Despite turn order, Ember's damage is also calculated with Quick Attack's because it is affected by the Priority of Quick Attack. The result is damage for both Pokémon. All other attacks require another turn to calculate damage after defensive action is taken.
[+] Example for Double Battles (2)
Post One (Player 1)
-------
Charmander targets Squirtle with Tackle. pending
Vulpix targets Starmie with Quick Attack. (Auto hit)

Post Two (Player 2)
-------
Immediate Result: Because Vulpix used Quick Attack on Starmie, Starmie's next attack gets redirected to Vulpix with a fifteen percent deduction in accuracy. Damage is calculated if the attack lands, and is reflected in Player Two's Battle Summary. Because Quick Attack is a Two Slot move, Player One gets the option to Dodge the next incoming attack during their next turn. All other attacks require another turn to calculate damage after defensive action is taken. So in short, Priority Attacks are calculated first, then the normal turn order resumes.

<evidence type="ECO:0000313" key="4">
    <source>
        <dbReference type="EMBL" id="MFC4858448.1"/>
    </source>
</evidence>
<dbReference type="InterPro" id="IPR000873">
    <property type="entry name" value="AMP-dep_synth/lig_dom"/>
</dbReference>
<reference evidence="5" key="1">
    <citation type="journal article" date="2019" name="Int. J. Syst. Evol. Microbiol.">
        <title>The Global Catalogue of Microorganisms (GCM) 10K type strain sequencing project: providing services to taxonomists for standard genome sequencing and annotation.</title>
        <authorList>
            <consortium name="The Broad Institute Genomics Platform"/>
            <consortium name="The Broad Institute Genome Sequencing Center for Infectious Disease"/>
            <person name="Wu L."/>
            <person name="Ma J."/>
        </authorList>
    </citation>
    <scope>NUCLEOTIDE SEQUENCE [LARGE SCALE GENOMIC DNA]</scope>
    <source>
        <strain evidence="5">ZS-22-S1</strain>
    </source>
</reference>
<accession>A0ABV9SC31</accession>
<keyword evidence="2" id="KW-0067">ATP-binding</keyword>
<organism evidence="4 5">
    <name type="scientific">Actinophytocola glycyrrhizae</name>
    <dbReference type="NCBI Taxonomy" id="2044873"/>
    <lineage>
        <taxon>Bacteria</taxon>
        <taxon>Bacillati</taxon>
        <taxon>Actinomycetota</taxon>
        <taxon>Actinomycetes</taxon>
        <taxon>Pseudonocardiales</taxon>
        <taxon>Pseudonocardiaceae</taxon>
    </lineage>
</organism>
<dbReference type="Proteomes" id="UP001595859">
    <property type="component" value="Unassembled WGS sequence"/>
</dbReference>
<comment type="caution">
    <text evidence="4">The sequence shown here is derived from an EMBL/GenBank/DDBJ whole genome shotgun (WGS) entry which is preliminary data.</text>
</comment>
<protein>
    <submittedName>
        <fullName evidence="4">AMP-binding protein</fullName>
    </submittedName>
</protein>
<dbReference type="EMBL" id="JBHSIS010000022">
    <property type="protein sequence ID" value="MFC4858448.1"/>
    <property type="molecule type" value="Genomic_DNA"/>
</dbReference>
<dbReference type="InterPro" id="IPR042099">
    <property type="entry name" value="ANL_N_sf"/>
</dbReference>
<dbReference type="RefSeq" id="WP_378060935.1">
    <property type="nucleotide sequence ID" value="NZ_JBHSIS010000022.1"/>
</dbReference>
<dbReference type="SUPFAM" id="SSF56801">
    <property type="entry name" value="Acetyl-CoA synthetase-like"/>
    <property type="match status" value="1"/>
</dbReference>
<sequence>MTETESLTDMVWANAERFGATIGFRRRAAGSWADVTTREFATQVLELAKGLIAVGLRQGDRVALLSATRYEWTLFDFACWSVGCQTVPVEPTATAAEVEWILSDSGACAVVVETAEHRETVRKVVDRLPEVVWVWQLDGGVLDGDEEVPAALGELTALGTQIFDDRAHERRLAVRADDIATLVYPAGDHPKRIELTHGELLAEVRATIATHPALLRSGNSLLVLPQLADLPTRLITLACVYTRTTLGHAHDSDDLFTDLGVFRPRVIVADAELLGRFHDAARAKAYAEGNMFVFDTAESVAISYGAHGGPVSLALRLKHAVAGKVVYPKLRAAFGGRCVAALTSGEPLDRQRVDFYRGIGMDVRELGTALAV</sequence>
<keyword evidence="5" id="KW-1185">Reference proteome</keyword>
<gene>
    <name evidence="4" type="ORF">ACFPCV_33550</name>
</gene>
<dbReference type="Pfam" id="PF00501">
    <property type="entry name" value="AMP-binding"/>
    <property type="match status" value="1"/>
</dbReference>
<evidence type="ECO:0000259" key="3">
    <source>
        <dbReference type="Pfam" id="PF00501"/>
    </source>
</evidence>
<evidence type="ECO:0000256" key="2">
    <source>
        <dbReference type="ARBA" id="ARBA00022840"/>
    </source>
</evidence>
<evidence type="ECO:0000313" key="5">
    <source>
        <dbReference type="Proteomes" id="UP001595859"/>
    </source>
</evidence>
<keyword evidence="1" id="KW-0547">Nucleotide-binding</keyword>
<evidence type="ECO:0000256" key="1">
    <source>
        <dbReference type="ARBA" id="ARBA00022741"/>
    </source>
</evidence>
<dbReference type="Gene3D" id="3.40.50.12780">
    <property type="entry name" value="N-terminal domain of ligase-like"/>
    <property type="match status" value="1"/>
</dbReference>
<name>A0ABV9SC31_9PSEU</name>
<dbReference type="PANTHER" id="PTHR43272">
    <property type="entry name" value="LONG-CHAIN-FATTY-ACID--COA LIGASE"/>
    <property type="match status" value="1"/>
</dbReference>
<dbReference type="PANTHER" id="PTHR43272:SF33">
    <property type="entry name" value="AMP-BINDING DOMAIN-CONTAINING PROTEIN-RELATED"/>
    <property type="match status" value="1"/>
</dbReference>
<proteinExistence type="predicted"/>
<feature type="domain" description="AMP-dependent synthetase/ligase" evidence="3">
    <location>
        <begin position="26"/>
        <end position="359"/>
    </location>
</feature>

Result: Starmie cannot Dodge Quick Attack because of its Priority. Starmie uses Bubblebeam. Bubblebeam misses. Starmie takes damage, Vulpix does not. Damage is calculated and reflected in Player Two's Battle Summary. Turn order goes back to normal.

Squirtle dodges Charmander's attack and uses Water Gun on Vulpix. pending (End of Player Two's Turn)
[+] Moves that will use the Priority Attacks Format:
Progressive MoveDex: Priority Attacks
Move
Type
Slot Value
Power
Accuracy
Description
Fake Out
Physical
Two Slot
10
100%
This move may interrupt Recovery Priority moves, cutting their effects by one-third. Damage is calculated normally afterwards. If Fake Out is used to cancel a Recovery Priority, Fake Out requires only five stamina to use. In any other circumstance, it costs twenty stamina to use this move.
Feint
Physical
Two Slot
10
100%
Detect, Protect, Wide Guard and Quick Guard are destroyed. Damage is not calculated against Detect, Wide Guard, Protect or Quick Guard. This move costs twenty stamina to use.
Aqua Jet
Physical
Two Slot
10
100%
This jet of water is launched at the opponent at an incredible speed, and it costs twenty stamina to use.
ExtremeSpeed
Physical
Two Slot
10
100%
The user charges the foe at blinding speed, costing the user twenty stamina.